Zoltan Molnar – HungaroControl
Although the implementation of remote tower technology represents a complex change, which significantly affects the ATM functional system, the safety assessment process does not require any specific methodology. In other words, it can be managed as a normal change process, despite it is still remaining a difficult task. Air Navigation Service Providers (ANSP) should follow local regulations and procedures defined by their own Safety Management System, while ICAO documents (such as Doc 4444) should also be taken into consideration. As the industry has gathered more experience with this new technology, the main issues and benefits of remote towers have been identified, and several useful guidance documents have become available, such as those published by EASA (ED 2019/004/R Annex I – GM on remote aerodrome air traffic services) and CANSO (CANSO Guidance Material for Remote and Digital Towers). Available standards and guidance materials also support competent authority oversight, which remains a key factor for any successful remote tower project.
From an operational point of view, the key difference in a remote tower compared to a conventional tower is the visual surveillance system. Risks concerning this new technical system might arise in different levels. Regardless of the size of the airport, identification of visual needs of controllers are critical. Camera system design including locations, orientation, types and quantities should be based on these needs. Visual presentation (panorama or videowall views) and personal screens should be designed carefully to provide the necessary view and image quality. To mitigate these new risks, proper definition and a safe design based on risk assessments, including special attention to software safety aspects is inevitable. 3D simulation can be a useful tool to pre-validate camera locations and visual presentation, as well as involving end-users into the design process as soon as possible.
Since a remote tower centre is typically implemented in a different location – which can be within the airport or hundreds of kilometres away – additional interfaces, network elements are added to the current system, and these might affect the operational procedures. Interaction and potential integration with the existing systems should be assessed carefully. Last but not least, human factor issues are also critical. The effect of the new systems for controller workload and situational awareness should be assessed. Their involvement in the design and implementation processes is very important to build confidence and trust towards the new solution.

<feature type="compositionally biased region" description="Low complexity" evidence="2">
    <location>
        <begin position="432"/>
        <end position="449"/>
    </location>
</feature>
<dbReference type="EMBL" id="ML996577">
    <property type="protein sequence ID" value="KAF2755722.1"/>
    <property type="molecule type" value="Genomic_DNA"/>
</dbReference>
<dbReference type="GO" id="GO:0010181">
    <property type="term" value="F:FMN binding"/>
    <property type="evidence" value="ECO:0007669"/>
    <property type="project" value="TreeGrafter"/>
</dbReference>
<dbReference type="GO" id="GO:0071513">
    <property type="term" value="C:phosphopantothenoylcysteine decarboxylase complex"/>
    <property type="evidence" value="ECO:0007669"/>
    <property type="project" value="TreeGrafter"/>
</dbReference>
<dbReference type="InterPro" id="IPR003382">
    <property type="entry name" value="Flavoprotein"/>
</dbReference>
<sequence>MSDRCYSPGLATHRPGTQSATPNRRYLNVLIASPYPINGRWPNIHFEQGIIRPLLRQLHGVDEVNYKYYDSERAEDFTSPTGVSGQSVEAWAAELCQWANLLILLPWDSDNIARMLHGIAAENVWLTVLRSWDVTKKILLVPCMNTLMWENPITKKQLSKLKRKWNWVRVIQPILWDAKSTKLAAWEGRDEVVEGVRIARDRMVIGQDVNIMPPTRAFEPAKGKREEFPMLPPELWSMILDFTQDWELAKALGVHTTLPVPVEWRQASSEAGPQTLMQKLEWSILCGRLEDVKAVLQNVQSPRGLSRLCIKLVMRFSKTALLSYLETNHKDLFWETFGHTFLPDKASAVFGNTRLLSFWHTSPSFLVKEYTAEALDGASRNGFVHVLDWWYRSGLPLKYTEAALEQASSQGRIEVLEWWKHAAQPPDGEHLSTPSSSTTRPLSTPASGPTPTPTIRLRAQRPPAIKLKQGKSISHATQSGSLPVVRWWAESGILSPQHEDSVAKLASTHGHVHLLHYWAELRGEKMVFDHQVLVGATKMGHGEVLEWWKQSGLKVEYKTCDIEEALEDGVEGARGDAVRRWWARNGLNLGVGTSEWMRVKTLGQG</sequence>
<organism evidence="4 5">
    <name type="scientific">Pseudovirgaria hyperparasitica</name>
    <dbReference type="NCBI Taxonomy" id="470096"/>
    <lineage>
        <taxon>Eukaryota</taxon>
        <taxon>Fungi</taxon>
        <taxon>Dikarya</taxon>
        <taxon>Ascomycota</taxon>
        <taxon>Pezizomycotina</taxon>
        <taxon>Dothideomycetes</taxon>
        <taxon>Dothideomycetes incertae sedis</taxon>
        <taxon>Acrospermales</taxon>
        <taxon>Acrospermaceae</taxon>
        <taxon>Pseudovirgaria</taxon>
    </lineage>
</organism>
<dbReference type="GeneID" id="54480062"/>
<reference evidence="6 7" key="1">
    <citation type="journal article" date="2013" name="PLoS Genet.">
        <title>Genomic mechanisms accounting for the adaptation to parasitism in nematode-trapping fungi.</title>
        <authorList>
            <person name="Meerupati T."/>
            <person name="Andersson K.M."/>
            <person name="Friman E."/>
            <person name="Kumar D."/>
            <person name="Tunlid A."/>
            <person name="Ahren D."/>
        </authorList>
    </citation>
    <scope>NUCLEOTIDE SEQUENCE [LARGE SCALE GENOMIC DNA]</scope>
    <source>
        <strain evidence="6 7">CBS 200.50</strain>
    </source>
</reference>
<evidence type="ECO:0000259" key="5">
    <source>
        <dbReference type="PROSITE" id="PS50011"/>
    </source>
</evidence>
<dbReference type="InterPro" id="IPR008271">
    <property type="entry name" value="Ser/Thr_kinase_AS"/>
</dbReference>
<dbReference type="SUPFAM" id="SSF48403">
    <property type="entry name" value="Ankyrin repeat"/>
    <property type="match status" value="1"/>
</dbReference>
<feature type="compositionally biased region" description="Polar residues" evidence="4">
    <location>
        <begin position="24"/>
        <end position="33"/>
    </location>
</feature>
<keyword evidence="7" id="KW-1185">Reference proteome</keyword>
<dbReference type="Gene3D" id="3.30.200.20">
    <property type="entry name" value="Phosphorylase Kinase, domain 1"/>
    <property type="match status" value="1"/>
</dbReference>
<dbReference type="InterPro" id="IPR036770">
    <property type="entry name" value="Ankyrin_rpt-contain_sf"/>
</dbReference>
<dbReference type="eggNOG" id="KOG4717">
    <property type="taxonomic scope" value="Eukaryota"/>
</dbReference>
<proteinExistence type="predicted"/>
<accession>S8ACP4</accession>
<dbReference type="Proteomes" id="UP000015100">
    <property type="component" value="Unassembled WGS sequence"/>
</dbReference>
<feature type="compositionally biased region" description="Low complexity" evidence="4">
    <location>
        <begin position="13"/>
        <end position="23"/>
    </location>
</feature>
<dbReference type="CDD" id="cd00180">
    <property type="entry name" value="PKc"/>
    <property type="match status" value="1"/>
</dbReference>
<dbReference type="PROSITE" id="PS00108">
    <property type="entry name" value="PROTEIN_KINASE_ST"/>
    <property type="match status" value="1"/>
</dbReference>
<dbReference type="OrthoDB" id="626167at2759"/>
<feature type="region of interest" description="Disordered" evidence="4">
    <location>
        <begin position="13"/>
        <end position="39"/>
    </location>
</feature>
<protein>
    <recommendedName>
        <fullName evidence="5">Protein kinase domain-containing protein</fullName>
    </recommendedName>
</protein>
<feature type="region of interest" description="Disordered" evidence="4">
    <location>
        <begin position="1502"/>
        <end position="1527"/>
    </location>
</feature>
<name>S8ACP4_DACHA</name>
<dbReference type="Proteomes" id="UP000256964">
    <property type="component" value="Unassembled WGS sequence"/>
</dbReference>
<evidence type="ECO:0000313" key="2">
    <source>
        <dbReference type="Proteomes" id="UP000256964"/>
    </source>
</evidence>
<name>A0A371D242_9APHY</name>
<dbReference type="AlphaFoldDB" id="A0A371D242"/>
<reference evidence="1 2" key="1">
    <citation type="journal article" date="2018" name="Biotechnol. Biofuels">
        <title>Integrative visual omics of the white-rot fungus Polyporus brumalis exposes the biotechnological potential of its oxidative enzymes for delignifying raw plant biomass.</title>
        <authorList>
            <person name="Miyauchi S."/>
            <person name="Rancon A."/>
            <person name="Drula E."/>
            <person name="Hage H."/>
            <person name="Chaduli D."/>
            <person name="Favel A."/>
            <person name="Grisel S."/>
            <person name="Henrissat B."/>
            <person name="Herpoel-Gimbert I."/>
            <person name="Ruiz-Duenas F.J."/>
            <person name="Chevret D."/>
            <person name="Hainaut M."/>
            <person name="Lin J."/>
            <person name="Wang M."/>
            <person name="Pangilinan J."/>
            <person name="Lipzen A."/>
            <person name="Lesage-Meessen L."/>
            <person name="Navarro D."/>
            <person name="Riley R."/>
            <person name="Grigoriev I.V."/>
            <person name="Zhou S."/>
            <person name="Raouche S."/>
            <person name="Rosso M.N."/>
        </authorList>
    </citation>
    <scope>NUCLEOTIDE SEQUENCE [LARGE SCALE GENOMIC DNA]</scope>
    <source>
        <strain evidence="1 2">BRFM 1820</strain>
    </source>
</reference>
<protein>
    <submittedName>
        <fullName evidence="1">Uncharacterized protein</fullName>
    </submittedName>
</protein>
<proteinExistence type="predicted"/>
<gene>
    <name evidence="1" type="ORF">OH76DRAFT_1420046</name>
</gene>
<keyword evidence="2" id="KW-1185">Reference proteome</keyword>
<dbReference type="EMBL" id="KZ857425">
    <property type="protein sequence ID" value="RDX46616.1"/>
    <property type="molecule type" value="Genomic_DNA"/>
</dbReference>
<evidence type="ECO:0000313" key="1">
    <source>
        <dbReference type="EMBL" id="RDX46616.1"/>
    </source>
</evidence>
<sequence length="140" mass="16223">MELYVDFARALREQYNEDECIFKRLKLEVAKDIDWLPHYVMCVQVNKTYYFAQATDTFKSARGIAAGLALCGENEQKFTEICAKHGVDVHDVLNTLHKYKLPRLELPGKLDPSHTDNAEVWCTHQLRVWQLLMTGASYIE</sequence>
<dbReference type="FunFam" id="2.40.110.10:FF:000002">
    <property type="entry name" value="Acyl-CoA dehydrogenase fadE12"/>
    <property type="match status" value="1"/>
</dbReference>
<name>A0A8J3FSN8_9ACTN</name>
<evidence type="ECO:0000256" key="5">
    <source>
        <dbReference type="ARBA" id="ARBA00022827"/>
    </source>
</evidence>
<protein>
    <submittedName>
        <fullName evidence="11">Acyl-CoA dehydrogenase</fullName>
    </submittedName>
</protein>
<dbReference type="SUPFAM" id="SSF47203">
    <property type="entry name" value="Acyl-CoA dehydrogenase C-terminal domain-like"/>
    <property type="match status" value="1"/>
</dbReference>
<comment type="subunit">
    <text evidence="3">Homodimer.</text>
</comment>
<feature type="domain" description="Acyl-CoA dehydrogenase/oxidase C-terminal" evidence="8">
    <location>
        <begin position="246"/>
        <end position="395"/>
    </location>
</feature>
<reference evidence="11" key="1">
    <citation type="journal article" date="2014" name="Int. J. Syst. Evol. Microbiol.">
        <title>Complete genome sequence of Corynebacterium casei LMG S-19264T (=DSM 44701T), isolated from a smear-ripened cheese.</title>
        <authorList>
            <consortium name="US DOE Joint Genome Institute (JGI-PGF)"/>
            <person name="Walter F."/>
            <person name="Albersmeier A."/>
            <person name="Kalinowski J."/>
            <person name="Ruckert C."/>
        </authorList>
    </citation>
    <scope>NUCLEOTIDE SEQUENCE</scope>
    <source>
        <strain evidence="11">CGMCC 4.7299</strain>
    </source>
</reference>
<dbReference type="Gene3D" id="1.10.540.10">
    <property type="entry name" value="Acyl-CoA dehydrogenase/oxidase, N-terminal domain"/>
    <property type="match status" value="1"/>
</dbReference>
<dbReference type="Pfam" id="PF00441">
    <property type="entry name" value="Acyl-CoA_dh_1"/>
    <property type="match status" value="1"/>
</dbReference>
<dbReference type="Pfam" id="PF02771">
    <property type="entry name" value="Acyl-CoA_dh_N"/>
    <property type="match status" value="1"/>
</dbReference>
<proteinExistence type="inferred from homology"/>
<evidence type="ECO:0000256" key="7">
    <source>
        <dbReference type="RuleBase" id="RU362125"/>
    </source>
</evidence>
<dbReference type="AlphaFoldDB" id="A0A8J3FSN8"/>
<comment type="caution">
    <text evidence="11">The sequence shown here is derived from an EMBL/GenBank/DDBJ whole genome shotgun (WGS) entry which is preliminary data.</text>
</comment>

Although remote tower operations might add extra risks, a well-designed system has numerous safety benefits, which can increase the overall safety level of the functional system. The location of conventional towers in the aerodromes is a given, and as the size of airport facilities grow, the distances from the tower increases, undermining the effectiveness of visual observation. A well-designed visual surveillance system can solve this problem, and gives a more complete view even from the furthest points of the aerodrome, thereby increasing situational awareness. The system is more flexible, making further expansions and adjustments easily feasible. Filtering functions can enhance image quality and provide better visualisation even in low visibility periods, and the possible integration of the visual surveillance system with other systems (such as A-SMGCS or MET system) enables adding extra information on the video wall (or panorama) and CWP screens (e.g. labelling function). Image recognition algorithms can support additional functions, for example safety nets in the system.
Even though issues and benefits are more or less general, two absolutely similar remote tower solutions do not exist. Local operational and environmental aspects always have to be taken into consideration. Proper safety assessment and validation processes must be conducted to minimize the effects of new risks and maximize safety benefits of this new technology. So the answer to the question in the title is a definite yes: with mindful design, relying on the experience of those who are already operating a remote tower and with paying attention to every detail, a digital tower can be even safer, than a conventional tower.
About the author:
Zoltan Molnar is an accomplished safety and risk management expert at HungaroControl. He is responsible for the safety assessment of HungaroControl’s remote tower program in Budapest, and he is also plays a pivotal role in remote tower related consultancy and R&D activities. He is active in other ATM projects, like cross-border free route airspace implementation, and participates in ATM safety monitoring activities, and AI safety working groups.